"At a time when every other major economy is shrinking, China announced in late January that its GDP grew 2.3 percent in 2020. Beneath that impressive achievement, however, lies a very unbalanced recovery: As in the past, Beijing relied heavily on state investment and a state-led push for higher industrial production, while private investment and consumer spending remained weak. Easy credit to fuel growth has likely formed even more so-called zombie companies with little prospect of future profitability and filled the books of Chinese banks with even more bad loans.
That much is familiar to many who have taken a closer look at China’s skewed model for economic growth. What’s much less well known is the disproportionate burden of the COVID-19-induced downturn that has fallen on rural Chinese, including the 290 million migrant workers with rural hukou (household registrations) who work in cities throughout China. Lockdowns forced by the pandemic paralyzed economic sectors where many migrants work, such as services and retail. According to one estimate, Chinese migrant workers lost about $100 billion in wages that they are unlikely ever to recover.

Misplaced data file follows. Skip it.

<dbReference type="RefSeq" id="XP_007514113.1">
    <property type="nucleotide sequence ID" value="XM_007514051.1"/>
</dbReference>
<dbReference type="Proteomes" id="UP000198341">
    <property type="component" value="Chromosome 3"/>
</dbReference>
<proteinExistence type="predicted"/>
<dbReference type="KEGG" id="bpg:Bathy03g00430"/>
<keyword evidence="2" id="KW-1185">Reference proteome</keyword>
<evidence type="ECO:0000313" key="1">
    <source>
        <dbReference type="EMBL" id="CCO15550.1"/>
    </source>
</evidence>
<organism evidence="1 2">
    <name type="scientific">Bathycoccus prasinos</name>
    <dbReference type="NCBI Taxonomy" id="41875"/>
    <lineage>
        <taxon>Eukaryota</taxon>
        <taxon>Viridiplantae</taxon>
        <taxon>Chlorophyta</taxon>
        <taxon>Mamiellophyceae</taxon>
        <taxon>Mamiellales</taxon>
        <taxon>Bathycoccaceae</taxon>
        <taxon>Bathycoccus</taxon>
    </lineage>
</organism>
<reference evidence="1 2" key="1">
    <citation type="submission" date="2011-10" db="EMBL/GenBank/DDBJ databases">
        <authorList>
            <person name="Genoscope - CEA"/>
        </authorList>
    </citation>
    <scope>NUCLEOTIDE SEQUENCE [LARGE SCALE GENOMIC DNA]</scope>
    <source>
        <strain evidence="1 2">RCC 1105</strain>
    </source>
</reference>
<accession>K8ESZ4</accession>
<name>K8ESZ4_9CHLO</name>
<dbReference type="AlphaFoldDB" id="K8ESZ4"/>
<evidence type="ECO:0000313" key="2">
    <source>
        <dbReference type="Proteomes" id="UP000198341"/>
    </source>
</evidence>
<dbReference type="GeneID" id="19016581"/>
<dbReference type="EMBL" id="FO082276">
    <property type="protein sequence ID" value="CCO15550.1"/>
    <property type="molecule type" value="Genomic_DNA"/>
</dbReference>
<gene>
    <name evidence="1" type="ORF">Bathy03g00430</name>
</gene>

Among migrant workers and the underdeveloped rural communities that depend on the wages they send home, a quiet crisis is taking place—with potentially dramatic consequences for China’s future growth. Despite what the GDP number suggests about the country’s successful handling of the pandemic, China’s longer-term economic risks have only grown—and are a direct result of the crisis in rural China. As Stanford University researchers Scott Rozelle and Natalie Hell document in their meticulously researched book, Invisible China: How the Urban-Rural Divide Threatens China’s Rise, hundreds of millions of rural Chinese face a dangerous lack of human capital and suffer from pervasive health problems, including widespread iron-deficiency anemia, uncorrected myopia, and parasitic intestinal worms. Exacerbated by the pandemic, China’s rural crisis remains largely invisible to outside observers, and even to many Chinese."